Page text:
What's the antidote to all this? How can a single faculty member begin to push back against a culture like this --- or work now, to prevent a good culture from going bad? I'm not entirely sure, but I've been thinking lately that the antidote is encouragement.

Twenty years ago, my wife was in the Chicago Marathon. I was there, freezing to death in the October wind to cheer her on. As I watched the other runners go by, I started clapping for them too, and shouting out encouragements -- "Looking great! Stay strong! Just a few more miles!" It occurred to me that encouragement is powerful when sincere. I was giving out claps and shouts to help people, with exactly zero probability that I would ever be repaid tangibly for doing so. It had nothing to do with me and everything to do with the others. I don't know if my little contributions made them run better or withstand the cold more, but I think it might have, and it certainly didn't hurt --- and it did something good for me, in the process.

When we encourage a student or a colleague, or even an administrator above us, and we do it with no outlook for getting anything back, we actually create something out of nothing. We create the foundations for virtuous, psychologically safe organizations with a strong sense of purpose -- the kinds we love working in, and which are harder to bring down the more we encourage.

I've committed this semester to giving out encouragement shamelessly whenever I can do it sincerely. It's having an effect:

  • When one of my abstract algebra students finished talking with me in office hours about a proof she was struggling with, I just said, "Hey, I really appreciate the work you're putting in on this. It means a lot that you're working hard." I don't know if that will make her a better mathematician, but I think it gave her permission to struggle with difficult math, which is something many students never hear.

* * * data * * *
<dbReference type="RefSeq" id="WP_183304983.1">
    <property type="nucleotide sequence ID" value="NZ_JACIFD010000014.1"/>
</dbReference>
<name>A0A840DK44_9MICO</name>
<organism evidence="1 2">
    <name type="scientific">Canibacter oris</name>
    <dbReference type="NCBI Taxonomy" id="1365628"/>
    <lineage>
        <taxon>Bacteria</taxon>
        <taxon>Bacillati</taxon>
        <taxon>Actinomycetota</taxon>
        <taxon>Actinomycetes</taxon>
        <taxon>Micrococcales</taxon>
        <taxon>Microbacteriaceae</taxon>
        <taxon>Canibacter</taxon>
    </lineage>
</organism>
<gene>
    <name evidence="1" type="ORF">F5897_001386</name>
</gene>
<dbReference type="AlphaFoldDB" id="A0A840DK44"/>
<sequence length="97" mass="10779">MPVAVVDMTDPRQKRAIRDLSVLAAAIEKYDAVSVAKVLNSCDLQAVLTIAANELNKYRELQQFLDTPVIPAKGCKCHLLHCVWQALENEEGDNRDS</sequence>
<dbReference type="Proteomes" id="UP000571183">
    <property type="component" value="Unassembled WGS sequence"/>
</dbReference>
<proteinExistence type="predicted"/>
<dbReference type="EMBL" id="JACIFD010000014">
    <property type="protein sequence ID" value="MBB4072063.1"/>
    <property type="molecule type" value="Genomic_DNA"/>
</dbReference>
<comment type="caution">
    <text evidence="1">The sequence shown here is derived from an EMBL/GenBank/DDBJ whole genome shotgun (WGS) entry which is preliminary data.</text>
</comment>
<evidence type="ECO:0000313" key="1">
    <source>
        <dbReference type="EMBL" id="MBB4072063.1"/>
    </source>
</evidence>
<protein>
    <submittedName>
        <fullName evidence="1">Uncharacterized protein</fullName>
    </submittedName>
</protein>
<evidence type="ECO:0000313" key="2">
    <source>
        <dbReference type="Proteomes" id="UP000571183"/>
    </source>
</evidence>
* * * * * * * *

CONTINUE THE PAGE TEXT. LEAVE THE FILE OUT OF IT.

• When one of our faculty members came to me with an idea about setting up a departmental listserv, initially I met the idea with a lot of skepticism. Later, I realized that I sort of shot that faculty member down, and perhaps encouragement would be better. I went back to her and asked her what her ideas were, and then encouraged her to look into it and assured her I'd help if needed. Less than 24 hours later she'd set it up, and it's a big upgrade in how we communicate in the department. (And better communication breeds more psychological safety, etc.)

Encouragement repairs the broken cycle of vulnerability and creates safety by telling other people that what they do matters --- that they matter, and their mistakes don't change that. That idea, that people matter regardless of or even because of their risks and mistakes, isn't a bad way to lay the foundation for the organization's purpose, either.

Even if I am the only person around me being consistently encouraging --- even if I myself were someday to end up on the receiving end of of discouragement and psychological unsafety --- I'm committing to being an encourager wherever I find myself. It's radically countercultural and radically pro-cultural.

Robert Talbert

Robert Talbert

Mathematics professor who writes and speaks about math, research and practice on teaching and learning, technology, productivity, and higher education.